“I had to sleep in one space next to eight other people. The hygiene was really poor with two toilets between us. I was asking myself—what have I done to deserve to live like this?”

They're using us as an advertisement to tell others that this place is not as generous as you think

Darius, an Iranian refugee stuck in the Napier Barracks in Kent

Darius is in touch with the charity Migrant Help, which told him he would be in the camp for around a month. “I thought, one month I can bear,” he said. “But when I realised it was more it was really unbearable. It’s not right to keep 400 people in one place in these conditions.

“We’re not asked what we need or want. The camp is not a safe place for people who have suffered a lot in their own country and came here to seek asylum.”

Darius thinks the reason refugees are treated this way is due to racist, right wing policy.

He said this aims “to show asylum seekers all over Europe that the UK is not a hospitable and welcome place for them”.

“They’re using us as an advertisement to tell others that this place is not as generous as you think,” he explained.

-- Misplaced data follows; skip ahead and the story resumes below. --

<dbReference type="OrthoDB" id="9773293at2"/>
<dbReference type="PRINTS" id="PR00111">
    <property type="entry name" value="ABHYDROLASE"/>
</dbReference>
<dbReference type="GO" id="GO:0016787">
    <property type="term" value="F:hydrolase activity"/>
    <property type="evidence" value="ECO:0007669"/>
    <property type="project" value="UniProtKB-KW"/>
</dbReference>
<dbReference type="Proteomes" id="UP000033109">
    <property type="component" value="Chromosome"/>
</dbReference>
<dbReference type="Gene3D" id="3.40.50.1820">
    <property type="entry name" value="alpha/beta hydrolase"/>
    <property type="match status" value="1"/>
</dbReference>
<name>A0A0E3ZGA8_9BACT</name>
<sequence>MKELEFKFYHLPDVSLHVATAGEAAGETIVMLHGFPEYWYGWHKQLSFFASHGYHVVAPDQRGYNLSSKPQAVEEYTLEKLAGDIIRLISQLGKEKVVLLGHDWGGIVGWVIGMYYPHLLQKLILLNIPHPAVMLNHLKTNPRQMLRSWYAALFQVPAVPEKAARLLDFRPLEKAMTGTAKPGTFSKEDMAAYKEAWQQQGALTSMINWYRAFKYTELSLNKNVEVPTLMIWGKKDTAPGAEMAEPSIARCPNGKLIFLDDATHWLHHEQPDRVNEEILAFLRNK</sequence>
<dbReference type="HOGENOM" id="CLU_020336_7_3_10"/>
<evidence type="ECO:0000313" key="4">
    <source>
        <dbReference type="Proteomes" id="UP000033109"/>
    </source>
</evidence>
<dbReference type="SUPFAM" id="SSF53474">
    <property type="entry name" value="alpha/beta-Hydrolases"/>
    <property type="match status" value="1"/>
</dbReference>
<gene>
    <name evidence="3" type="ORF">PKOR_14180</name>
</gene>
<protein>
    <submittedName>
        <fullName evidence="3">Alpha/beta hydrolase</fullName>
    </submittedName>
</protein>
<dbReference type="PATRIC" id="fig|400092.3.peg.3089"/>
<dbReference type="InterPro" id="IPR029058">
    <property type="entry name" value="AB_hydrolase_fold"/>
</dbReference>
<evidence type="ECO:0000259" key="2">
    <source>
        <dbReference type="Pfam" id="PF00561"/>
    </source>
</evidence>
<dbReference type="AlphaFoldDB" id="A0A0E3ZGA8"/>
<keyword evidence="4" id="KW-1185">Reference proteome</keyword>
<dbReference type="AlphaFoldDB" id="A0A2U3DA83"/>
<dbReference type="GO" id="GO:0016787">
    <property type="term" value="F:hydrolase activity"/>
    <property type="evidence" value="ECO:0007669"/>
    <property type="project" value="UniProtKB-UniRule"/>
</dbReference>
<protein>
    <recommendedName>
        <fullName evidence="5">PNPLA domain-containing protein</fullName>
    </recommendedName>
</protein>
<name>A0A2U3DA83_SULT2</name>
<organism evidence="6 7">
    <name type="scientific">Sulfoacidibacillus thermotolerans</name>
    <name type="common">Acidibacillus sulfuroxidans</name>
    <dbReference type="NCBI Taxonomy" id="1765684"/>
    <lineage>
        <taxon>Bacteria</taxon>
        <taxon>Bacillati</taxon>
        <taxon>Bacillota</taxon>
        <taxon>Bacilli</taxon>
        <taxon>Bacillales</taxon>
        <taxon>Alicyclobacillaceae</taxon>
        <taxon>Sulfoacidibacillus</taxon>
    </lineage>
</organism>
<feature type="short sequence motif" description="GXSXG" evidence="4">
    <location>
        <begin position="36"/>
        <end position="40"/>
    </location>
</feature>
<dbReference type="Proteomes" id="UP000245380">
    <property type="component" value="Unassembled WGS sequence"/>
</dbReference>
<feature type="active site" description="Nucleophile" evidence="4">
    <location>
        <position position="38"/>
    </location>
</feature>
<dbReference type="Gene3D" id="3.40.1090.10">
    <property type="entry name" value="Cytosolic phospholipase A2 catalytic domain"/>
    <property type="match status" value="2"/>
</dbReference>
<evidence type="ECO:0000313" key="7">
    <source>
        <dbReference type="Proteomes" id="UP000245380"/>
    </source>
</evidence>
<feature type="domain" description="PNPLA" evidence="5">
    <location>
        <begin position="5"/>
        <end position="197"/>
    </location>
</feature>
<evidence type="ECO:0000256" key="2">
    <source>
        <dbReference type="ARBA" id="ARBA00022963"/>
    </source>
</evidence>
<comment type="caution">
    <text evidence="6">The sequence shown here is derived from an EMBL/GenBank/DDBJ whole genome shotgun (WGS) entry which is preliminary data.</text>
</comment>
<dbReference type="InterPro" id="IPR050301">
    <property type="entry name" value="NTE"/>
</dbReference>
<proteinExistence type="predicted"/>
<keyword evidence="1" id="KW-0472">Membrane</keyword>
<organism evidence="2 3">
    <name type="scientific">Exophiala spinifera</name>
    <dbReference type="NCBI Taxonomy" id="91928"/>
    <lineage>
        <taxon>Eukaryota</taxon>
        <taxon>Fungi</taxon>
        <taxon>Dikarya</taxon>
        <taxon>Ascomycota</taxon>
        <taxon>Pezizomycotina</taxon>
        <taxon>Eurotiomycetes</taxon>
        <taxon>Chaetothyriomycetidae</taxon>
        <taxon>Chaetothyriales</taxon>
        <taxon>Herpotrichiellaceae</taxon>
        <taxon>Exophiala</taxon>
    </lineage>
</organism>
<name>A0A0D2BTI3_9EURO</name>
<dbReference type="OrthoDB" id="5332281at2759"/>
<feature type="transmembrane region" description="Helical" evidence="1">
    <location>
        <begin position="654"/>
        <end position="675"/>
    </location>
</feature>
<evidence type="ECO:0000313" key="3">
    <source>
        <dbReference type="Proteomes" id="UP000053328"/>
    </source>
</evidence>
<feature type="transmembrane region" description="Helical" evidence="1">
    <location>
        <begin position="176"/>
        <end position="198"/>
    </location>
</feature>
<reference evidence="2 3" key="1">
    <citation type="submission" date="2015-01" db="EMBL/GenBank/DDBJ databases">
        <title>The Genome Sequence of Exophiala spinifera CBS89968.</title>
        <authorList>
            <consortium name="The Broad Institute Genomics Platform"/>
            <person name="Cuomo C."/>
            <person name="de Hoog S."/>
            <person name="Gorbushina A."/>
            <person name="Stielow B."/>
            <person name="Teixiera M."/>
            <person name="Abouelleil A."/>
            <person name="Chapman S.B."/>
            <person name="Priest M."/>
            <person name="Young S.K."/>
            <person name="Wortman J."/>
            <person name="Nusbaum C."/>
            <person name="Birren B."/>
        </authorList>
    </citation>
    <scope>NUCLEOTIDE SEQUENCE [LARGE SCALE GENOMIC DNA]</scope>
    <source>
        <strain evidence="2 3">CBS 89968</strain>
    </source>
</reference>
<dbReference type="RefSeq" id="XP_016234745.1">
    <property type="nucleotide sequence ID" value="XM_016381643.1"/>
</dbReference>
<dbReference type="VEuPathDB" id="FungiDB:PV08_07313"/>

Invading

“The Home Office sees us as criminals invading their country. They call us illegal immigrants. But how can we claim asylum legally?

“If your life is in danger, you are escaping wars or repression, how can you go to an embassy, get a visa and book flights to get here? It’s not possible.

“We have suffered so many different things to come to a safe country. We wanted to save our lives and not fear persecution.”

But refugees are dumped in the ­barracks and abandoned—with no idea of how long for.

“Every day I wake up and have ­nothing to do,” said Darius. “There is no explanation or information from the private company in charge or the Home Office of what happens next.